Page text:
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This list of chemical elements named after people includes elements named for people both directly and indirectly. Of the 118 elements, 19 are connected with the names of 20 people. 15 elements were named to honor 16 scientists (as curium honours both Marie and Pierre Curie). Four others have indirect connection to the names of non-scientists. Only gadolinium and samarium occur in nature; the rest are man-made.
These 19 elements are connected to the names of people. Seaborg and Oganessian were the living persons honored by having elements named after them; Oganessian is the only one still alive. Names were proposed to honor Einstein and Fermi while they were still alive, but they had both died by the time those names became official.
The four elements associated with non-scientists were not named in their honor but named for something else bearing their name: samarium for the mineral samarskite from which it was isolated; and americium, berkelium and livermorium after places named for them. The cities of Berkeley, California and Livermore, California are the locations of the University of California Radiation Laboratory and Lawrence Livermore National Laboratory, respectively.
|62||Samarium||Sm||1879||the mineral samarskite||Vasili Samarsky-Bykhovets||Mining engineer||1803–1870||Russian|
|64||Gadolinium||Gd||1886||the mineral gadolinite||Johan Gadolin||Scientist||1760–1852||Finnish|
|95||Americium||Am||1944||the continents of the Americas||Amerigo Vespucci||Explorer||1454–1512||Italian|
|97||Berkelium||Bk||1949||Berkeley, California and Lawrence Berkeley National Laboratory||George Berkeley||Philosopher||1685–1753||Irish|
|104||Rutherfordium||Rf||1969||Ernest Rutherford||Scientist||1871–1937||New Zealand|
|106||Seaborgium||Sg||1974||Glenn T. Seaborg||Scientist||1912–1999||American|
|114||Flerovium||Fl||1998||the Flerov Laboratory of Nuclear Reactions at the Joint Institute for Nuclear Research||Georgy Flyorov||Scientist||1913–1990||Russian|
|116||Livermorium||Lv||2000||Livermore, California, and Lawrence Livermore Lab||Robert Livermore||Land owner||1799–1858||English–Mexican|
Other element names connected with people (real or mythological) have been proposed but failed to gain official international recognition. The following such names received past significant use among scientists:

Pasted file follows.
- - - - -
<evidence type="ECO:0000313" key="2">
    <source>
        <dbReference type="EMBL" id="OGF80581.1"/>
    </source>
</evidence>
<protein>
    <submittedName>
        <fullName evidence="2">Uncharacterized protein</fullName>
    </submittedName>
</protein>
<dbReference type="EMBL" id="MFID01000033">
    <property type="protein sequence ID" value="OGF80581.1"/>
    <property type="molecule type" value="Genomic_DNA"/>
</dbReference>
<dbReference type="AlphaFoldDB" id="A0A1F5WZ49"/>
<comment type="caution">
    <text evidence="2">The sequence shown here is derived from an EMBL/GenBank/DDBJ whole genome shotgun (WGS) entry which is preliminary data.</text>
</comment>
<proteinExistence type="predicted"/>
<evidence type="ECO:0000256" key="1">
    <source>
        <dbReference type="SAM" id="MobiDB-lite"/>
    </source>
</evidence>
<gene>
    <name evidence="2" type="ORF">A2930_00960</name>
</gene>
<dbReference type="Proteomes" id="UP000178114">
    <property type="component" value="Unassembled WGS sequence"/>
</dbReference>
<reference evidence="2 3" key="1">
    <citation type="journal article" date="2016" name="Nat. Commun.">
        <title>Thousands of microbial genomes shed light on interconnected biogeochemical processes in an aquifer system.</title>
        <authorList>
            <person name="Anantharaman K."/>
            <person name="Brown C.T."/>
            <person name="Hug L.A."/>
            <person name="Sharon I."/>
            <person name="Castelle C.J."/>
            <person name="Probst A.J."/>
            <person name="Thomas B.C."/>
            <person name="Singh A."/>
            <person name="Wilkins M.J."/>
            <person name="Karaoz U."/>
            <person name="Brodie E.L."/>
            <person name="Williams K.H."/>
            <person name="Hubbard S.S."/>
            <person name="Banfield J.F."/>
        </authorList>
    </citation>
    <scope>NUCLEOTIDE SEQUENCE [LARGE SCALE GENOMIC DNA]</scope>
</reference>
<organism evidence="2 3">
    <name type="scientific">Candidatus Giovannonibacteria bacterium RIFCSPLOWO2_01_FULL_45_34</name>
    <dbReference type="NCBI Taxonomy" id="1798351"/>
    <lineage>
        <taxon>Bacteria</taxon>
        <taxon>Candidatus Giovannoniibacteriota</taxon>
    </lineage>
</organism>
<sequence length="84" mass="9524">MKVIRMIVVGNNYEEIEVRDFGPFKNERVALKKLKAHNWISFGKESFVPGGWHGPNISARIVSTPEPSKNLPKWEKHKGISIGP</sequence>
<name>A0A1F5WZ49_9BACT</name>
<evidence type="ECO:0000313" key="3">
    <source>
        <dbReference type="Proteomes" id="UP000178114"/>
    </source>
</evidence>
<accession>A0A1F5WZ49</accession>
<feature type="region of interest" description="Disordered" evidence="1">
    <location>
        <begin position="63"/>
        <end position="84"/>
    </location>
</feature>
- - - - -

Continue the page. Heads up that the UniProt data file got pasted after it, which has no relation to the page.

Names had also been suggested (but not used) to honour Henri Becquerel (becquerelium) and Paul Langevin (langevinium). George Gamow, Lev Landau, and Vitalii Goldanski(who was alive at the time) were suggested for consideration for honoring with elements during the Transfermium Wars, but were not actually proposed.
(See the article on element naming controversies and List of chemical elements named after places.)
Also, mythological entities have had a significant impact on the naming of elements. Helium, titanium, selenium, palladium, promethium, cerium, europium, mercury, thorium, uranium, neptunium and plutonium are all given names connected to mythological characters. With some, that connection is indirect:
Titanium is unique in that it refers to a group of deities rather than any particular individual. So Helios, Selene, Pallas, and Prometheus actually have two elements named in their honor.
And for elements given a name connected with a group, there is also xenon, named for the Greek word ξένον (xenon), neuter singular form of ξένος (xenos), meaning 'foreign(er)', 'strange(r)', or 'guest'. Its discoverer William Ramsay intended this name to be an indication of the qualities of this element in analogy to the generic group of people.
Gallium was discovered by French scientist Paul-Émile Lecoq de Boisbaudran, who named it in honor of France ("Gallia" in Latin); allegations were later made that he had also named it for himself, as "gallus" is Latin for "le coq", but he denied that this had been his intention.
В свою очередь, российские физики предлагают свой вариант – ланжевений (Ln) в честь известного французского физика-теоретика прошлого столетия Ланжевена.